The consensus among court watchers was that the 5-4 conservative majority would land that serious blow and be the culmination of a years-long war on workers and unions. As the Center for American Progress's Ian Millhiser summed up the Court's anti-worker record:
No one, with the possible exception of disenfranchised voters in North Carolina, has fared worse before the Roberts Court than working men and women. Under Chief Justice John Roberts' leadership, the Court largely wrote a key protection for victims of sexual or racial harassment out of the law. It made it easier for employers to retaliate against workers who file civil rights complaints. It gave employers an easy way to immunize themselves from class action lawsuits brought by their workers. And, of course, there was that whole unequal pay for equal work case involving Lilly Ledbetter.
McConnell is aggressively anti-union, even for a Republican. Almost certainly this is because he understands that by breaking apart unions, he weakens a key Democratic constituency. And with a conservative majority on the bench, he's had a key ally in that fight.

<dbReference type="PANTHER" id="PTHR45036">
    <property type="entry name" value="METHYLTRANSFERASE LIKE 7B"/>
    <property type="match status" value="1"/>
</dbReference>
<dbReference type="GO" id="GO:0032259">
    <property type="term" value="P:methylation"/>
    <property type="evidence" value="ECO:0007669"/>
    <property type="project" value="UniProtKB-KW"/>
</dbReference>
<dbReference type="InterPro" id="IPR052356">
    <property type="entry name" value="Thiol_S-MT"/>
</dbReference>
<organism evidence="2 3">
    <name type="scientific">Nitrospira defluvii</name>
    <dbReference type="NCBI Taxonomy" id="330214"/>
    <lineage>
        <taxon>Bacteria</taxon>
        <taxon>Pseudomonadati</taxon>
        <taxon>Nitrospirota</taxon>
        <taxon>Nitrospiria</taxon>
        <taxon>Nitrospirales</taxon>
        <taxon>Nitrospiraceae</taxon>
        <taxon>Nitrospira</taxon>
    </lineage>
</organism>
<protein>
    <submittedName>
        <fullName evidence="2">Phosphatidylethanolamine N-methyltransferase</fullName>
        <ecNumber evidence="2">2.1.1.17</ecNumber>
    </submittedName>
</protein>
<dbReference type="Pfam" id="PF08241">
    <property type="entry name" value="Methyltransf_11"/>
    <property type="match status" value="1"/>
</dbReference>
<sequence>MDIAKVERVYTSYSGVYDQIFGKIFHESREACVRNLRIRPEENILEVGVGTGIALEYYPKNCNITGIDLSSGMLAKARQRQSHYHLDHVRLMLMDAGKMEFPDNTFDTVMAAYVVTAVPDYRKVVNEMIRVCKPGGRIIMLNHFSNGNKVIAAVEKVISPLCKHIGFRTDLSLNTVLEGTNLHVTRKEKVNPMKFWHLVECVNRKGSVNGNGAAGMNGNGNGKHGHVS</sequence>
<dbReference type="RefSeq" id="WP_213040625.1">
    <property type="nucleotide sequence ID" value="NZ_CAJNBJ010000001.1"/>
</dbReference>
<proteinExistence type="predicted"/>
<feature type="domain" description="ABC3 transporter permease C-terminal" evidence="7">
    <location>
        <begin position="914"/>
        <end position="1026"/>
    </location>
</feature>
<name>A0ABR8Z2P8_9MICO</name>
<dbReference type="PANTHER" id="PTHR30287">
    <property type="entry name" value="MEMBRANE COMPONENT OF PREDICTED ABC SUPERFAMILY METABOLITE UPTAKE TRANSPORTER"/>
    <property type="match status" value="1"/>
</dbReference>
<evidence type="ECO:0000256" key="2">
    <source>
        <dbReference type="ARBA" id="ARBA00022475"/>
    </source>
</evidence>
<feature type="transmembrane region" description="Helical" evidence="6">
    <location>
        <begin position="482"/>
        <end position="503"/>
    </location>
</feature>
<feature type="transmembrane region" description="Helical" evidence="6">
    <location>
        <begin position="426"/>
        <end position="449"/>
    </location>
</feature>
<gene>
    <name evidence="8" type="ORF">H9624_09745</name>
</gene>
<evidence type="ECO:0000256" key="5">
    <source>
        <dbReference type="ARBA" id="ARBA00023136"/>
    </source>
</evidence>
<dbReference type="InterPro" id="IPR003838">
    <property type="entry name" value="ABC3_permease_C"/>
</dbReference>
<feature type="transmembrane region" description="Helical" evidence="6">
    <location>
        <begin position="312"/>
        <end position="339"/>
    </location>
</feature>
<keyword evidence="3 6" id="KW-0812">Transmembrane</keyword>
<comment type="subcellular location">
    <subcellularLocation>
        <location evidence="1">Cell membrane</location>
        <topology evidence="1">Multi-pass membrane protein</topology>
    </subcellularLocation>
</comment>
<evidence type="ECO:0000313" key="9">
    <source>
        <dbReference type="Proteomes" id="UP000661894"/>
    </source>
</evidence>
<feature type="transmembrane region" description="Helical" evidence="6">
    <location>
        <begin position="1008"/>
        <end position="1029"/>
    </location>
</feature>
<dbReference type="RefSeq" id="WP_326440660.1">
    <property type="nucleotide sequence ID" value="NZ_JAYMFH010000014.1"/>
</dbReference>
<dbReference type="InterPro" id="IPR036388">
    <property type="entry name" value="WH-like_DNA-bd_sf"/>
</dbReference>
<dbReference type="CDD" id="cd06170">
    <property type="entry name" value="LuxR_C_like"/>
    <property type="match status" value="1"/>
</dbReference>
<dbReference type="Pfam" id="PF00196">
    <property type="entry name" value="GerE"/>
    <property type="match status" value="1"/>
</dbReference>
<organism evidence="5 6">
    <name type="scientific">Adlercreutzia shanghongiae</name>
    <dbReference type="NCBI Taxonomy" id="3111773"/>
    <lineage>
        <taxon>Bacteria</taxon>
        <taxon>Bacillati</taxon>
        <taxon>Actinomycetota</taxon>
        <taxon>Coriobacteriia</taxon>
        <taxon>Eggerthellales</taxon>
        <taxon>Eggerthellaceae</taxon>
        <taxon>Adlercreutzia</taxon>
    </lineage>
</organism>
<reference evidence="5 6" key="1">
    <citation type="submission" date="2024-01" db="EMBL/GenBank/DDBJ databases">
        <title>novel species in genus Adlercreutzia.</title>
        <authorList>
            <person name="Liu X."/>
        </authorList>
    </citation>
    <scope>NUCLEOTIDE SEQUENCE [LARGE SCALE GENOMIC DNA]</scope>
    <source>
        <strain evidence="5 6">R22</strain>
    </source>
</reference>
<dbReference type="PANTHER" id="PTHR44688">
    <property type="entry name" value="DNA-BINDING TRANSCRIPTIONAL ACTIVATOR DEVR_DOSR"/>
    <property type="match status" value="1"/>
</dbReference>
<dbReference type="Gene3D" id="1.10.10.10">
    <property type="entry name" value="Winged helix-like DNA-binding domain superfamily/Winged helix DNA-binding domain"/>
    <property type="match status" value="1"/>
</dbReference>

Again, a liberal court could undermine that advantage, giving unions victories that might allow them to rebuild and become a larger force in politics again. Which would be very bad for Republicans.
An open seat is fundraising gold for Republicans' biggest donors
Going beyond campaign finance and workers' rights, perhaps the biggest story of the Roberts Court is that it has become the most pro-business Supreme Court in a long time. A 2013 study by Lee Epstein, William M. Landes, and Richard A. Posner ranked all justices serving on the Court between 1946 and 2011 by how favorable they were toward business. Samuel Alito was No. 1, John Roberts was 2, Clarence Thomas was 5, Anthony Kennedy was 6, and Scalia was 9. Among recently departed judges, Sandra Day O'Connor ranked 12 and William Rehnquist 14. By contrast, Stephen Breyer, Ruth Bader Ginsburg, and Sonia Sotomayor were all in the bottom half of the list.